Thursday, March 29, 2012

Memories of My Father 6

Memories 1
Memories 2
Memories 3
Memories 4
Memories 5
I want to say a few things about my Dad's work. He worked for General Motors for thirty years, first for Motors Insurance Corporation (MIC) and then at the end for GMAC which absorbed it. It was a pay cut from Tasty Bread at first, but it had promise of a future. My Dad excelled at whatever he put his hand to do and GM was no different. If WW2 had not come up, he had a scholarship to go to school to become a draftsman. But instead he became an insurance adjuster.

My Dad was good with numbers. We used to race when we would eat out at Morrison's Cafeteria in Fort Lauderdale to see who could add up the individual tickets they gave to each person as they came through the cafeteria line. It was a fun game to see if we came up with the same number the cashier came up with when it was time to pay.

I've mentioned that he was District Treasurer for thirty years. When I went to college, I quickly gave up keeping as finely balanced a checkbook as he kept. He was on the board of Wesleyan Investment Foundation for several years, and when he was active on the Southern Wesleyan University Board of Trustees, he was on the finance committee.

Even when he became an emeritus, he was quite keen to continue going to the SWU board meetings, in part as a sense of duty.  I wonder if it also in part was so that he didn't feel like he was becoming useless. He had great rituals. The garage has a good stock of towels, toilet paper, and plates. He loved to take that paltry coupon on paper towels to get a few cents off. And he loved Staples.

He loved pens. Although I now carry pad and pen almost everywhere I go, at one point he repeatedly would shake his head at me and say something like, "I don't understand how an educated person like you doesn't carry a pen around."

He loved watches. He always kept me in good supply. The watch he was wearing when he died had a special hand that he kept on California time where my sister Juanita lives. Of course he used the stop watch on his digital watches constantly to see how long trips took.

He carried around a "Pocket Secretary" for as long as I remember. It had all the usual accouterments of a calendar, addresses, phone numbers, a pad of paper, and of course a pocket for coupons. He always wore a suit to church as a matter of duty, and the Pocket Secretary was bound to be in his coat pocket.

I always wanted to be as organized as he was, but it's only been in the digital age that I've begun to move in that direction. You have to find your own way on these sorts of things. What works for one person doesn't always work for another.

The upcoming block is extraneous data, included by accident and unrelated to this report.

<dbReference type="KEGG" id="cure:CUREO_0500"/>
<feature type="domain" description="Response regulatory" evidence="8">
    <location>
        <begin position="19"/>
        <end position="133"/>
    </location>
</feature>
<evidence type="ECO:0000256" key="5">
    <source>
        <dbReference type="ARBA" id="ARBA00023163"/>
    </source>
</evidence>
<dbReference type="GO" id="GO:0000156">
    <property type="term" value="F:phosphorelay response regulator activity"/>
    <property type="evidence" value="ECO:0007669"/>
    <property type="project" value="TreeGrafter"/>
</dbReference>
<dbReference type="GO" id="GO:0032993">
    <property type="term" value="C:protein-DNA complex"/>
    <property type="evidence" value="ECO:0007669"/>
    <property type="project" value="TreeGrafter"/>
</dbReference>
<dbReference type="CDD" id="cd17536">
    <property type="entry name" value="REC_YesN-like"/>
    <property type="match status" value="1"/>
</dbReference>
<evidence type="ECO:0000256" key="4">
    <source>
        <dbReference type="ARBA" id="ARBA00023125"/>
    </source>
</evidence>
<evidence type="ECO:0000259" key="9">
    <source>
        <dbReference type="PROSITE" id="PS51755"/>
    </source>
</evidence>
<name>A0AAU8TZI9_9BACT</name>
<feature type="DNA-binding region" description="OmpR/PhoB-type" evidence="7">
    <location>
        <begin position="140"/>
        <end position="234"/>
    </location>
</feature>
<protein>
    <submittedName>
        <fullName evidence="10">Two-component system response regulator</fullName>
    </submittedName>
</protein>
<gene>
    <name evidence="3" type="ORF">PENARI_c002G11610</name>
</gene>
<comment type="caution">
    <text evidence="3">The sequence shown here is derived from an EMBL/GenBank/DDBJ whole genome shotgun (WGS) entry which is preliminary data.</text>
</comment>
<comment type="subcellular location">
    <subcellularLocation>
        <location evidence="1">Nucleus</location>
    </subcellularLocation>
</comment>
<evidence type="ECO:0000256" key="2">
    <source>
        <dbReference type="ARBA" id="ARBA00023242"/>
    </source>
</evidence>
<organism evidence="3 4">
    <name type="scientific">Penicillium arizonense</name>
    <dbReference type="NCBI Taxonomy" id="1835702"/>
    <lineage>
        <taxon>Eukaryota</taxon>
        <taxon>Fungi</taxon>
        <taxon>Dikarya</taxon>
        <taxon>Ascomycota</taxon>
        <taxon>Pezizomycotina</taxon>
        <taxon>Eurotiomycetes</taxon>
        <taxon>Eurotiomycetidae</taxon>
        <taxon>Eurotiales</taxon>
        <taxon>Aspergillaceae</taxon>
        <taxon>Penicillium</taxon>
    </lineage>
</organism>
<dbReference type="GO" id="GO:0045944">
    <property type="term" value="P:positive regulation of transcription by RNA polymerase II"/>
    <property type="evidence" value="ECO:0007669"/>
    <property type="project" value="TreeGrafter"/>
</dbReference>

Both in Indiana and then in Florida, my Dad spent a lot of time on the road driving from place to place as an adjuster. He used to have a Polaroid camera in the trunk of his company car to take pictures of car damage. Those company cars were nice too. We always had one nice car because of his job.

Sometimes there would be a hurricane or flooding that would take Dad to New Orleans or somewhere they needed larger numbers of adjusters to assess damage. I remember that it was always a financial treat because of the overtime. Even then, my father would not work on Sunday. I was just understood.

My Mom wondered if he might have moved up the ladder more if he had participated more in the social life of GM. My Dad obviously didn't drink and wouldn't have blended in well at a corporate party. Still, after I went off to college they were flying him up to Atlanta to work during the week and flying him home for the weekends. Sometimes my Mom would go with him.

I have only memories of having memories of the move to Florida. I know about where the hotel was on A1A where they initially put us up.  I know that someone, I think my oldest sister Patricia, got horribly sun burned on a preparatory visit before moving.

The two story house we finally moved into was in Wilton Manors and my Dad only paid 25,000 for it at the time. It's now worth probably a half a million. It initially had a wrap around screened porch but my Dad had half the porch filled in so he could have an office, I think. I remember him working well into the evening on paper work from his day.

We used to joke about the old song, "When you coming home Dad, I don't know when." As a father now, I know my Dad was incredibly faithful to make time for me. We did play catch. He did come to all my games. It was always in good fun that I joked about him not having a lot of extra time to play.

Then of course when I went off to college he would joke, "When you coming home son..."  Even last week he hinted at the line on the phone. You can't beat yourself up about these things. I knew I needed to see him soon, and we got within a week of making it happen. I'm just thankful for being able to talk with him briefly on the phone nearly every day these last three weeks. He was cheerful and optimistic, and exactly as I'll always remember him.

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